Thursday, February 16, 2012

On Fatness Being Beautiful

A while ago I took one of those bias tests online, which tests your prejudices towards various marginalized groups. The results weren't very interesting, except for one thing: I am apparently positively biased towards fat people.

I certainly would hate to be fat myself (obviously, since I'm trying to lose weight) but fatness in other people doesn't bother me at all, and I do tend to associate it with positive things like being a good cook and having a cheerful personality.

My positive bias might be connected to my rabbit obsession. Rabbits, like all animals, are much cuter when fat. When I pretend my stuffed animals are having conversations, they are always very proud of their fatness (the vain one even goes on crash fatness diets, like butter with everything), and base their opinion of others' attractiveness largely on weight. Maybe with these conversations I have brainwashed myself into appreciating fatness. It just looks so cozy and soft: I think maybe it's cuter because it makes everything look more like a baby?

Little R isn't actually fat (she is 50% percentile for height and weight), but since she's a baby, she has fat rolls on her arms and legs, a little pot belly, and a double chin. I love her fatness so much, both because it makes her all squishy and because I like the way it looks. I enjoy dressing her in tight clothes that show off the belly (or leg rolls eee!). I tell her multiple times a day that she is fat or chubby (usually something like "Look at this fat little baby! What a little belly! Belly belly belly!").

Today though it occurred to me that maybe I'm giving her a complex about her weight. After all, in the non-stuffed rabbit world, being fat (especially if female) is incredibly judged, and affects your career, relationship prospects and health negatively. Is it weird to go on and on about how fat she is? Should I stop? Of course, maybe I am just overthinking the whole thing, since she is a tiny baby and has no concept of body image, weight issues, or anything else.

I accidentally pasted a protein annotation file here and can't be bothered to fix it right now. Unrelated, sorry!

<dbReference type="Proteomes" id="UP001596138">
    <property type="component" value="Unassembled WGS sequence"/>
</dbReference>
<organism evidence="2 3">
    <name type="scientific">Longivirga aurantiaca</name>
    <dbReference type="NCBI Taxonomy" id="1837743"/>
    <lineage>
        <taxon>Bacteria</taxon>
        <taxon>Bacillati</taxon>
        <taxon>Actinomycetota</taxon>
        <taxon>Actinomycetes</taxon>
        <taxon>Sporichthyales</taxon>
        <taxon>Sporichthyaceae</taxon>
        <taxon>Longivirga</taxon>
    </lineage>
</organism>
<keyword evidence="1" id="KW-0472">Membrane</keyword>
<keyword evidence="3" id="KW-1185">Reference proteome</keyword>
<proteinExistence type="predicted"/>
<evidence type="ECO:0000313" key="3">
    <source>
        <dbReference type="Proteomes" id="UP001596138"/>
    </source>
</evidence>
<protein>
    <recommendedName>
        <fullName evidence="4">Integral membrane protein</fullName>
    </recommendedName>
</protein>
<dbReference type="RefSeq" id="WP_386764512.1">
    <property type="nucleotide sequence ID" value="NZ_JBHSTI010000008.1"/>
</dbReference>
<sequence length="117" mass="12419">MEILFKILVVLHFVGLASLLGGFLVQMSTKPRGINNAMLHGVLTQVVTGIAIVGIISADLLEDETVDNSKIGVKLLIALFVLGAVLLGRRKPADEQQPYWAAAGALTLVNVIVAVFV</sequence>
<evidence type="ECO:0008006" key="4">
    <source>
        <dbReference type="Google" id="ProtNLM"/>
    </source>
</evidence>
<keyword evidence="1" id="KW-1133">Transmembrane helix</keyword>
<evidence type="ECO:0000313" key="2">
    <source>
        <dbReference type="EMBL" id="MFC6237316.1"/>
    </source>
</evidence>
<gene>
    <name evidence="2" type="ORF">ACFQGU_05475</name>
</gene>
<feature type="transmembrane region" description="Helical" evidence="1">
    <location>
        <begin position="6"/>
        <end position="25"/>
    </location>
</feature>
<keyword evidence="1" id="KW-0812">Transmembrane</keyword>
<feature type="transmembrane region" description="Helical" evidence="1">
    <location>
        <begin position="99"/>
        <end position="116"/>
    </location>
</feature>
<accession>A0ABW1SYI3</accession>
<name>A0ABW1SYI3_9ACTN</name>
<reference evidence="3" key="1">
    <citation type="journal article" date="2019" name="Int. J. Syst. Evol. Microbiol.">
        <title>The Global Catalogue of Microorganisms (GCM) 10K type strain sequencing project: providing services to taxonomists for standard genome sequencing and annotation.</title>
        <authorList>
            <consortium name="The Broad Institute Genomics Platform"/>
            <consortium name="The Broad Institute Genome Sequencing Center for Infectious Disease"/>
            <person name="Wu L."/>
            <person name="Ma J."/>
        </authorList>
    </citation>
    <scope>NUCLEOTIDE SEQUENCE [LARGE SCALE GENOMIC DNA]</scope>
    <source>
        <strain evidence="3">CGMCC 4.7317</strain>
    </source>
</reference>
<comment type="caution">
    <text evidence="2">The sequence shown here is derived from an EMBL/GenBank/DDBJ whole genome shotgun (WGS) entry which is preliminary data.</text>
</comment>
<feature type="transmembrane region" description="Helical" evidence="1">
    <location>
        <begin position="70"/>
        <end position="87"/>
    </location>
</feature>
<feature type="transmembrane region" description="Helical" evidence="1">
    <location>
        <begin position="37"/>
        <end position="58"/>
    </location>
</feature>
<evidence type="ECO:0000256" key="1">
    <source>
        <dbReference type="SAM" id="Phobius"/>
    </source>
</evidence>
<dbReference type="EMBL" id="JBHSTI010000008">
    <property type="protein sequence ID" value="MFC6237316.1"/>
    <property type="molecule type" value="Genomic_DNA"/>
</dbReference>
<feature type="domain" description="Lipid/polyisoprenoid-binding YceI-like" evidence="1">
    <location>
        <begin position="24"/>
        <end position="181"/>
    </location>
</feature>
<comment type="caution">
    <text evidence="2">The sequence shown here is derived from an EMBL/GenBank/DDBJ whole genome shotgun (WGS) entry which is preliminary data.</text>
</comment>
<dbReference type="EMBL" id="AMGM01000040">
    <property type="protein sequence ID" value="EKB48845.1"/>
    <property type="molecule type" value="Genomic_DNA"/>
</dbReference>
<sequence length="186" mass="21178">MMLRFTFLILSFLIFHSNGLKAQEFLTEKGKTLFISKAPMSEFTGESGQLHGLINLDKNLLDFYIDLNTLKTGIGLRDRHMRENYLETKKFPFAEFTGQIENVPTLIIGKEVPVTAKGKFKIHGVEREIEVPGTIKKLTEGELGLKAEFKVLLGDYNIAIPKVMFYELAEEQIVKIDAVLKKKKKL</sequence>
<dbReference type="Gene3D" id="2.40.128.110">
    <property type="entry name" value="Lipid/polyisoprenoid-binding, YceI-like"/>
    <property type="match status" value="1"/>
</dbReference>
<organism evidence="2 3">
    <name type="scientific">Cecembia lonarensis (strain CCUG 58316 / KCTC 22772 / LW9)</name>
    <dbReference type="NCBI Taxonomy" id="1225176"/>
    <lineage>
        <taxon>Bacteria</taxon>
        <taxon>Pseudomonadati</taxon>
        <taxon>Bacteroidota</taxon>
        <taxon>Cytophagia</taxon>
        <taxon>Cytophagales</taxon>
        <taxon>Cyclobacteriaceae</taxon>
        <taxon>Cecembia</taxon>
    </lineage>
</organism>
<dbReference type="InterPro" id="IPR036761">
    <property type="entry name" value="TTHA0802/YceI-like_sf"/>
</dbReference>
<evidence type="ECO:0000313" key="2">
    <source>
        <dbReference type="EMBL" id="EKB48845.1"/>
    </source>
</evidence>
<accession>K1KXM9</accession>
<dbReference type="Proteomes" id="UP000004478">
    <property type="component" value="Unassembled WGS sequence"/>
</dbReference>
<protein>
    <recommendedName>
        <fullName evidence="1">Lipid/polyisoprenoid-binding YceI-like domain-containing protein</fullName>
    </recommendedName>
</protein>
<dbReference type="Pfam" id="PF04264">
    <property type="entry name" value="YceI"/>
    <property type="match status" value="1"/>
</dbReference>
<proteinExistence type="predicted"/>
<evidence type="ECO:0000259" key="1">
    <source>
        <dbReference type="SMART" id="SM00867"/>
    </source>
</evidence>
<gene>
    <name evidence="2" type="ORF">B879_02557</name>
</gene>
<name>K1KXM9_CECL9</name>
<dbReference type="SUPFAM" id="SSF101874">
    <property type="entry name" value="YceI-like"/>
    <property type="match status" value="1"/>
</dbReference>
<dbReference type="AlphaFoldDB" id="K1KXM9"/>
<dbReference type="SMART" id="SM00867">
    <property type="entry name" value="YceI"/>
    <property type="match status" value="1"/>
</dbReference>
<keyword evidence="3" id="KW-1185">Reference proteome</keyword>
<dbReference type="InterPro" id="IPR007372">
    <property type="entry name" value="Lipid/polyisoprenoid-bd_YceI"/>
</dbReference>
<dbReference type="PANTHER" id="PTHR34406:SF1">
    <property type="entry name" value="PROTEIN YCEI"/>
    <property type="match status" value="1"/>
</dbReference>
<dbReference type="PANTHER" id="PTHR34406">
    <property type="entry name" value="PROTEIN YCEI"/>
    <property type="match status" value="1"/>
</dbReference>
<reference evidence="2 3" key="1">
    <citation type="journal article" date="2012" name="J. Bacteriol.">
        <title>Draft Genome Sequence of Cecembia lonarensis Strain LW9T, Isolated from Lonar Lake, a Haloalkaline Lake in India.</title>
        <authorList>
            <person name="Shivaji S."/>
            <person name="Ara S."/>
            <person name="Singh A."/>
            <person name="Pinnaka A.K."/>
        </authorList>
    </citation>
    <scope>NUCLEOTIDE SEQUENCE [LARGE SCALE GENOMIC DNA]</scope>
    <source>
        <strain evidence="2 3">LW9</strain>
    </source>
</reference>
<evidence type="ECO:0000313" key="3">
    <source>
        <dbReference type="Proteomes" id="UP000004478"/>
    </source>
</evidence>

1. I think it won't hurt anything now, especially because I'm sure your tone is one of adoration. I'm always worried about focusing on looks when it comes to little girls- I'd like to try to tell my daughter that she's clever and smart more often than saying things about her looks (though I often tell her how cute she is, too!).

    1. I know what you mean about the looks emphasis: I hate that (one of the reasons I don't really like the whole "princess" industry, since mostly what a princess does is look beautiful).

  2. Hi, I just found your blog, and I have to say I really enjoy your writing style!
    My mother always called me "stinker, stinky, and stinky monkey" even as a teenager. It didn't give a complex and make me think I had a B.O problem. However, I have to admit, if she called me "Fatty" for example, it may have had a negative effect on me. Sad but true. Recently I read an article in the Huffington post that talks about how we should talk to little girls which I found quite interesting, and you may enjoy. However, I agree with Amy, certainly calling your baby fat won't hurt now, but when she's 14 it might not fly well!

    1. Hi Erin, glad you like the blog! Also, thanks for the link: it's an interesting article.

      You know, it's funny about the fat thing. We live in Singapore, which is mostly Chinese, and traditional Chinese culture is very pro-fat. One compliment to pay people used to be saying something like "You are really getting fatter!" (and then the other person would politely say, "Oh no, no, you're wrong", since just smugly accepting praise is rude). It's a little different now with increased prosperity, but it does make you realize how culturally influenced beauty standards are.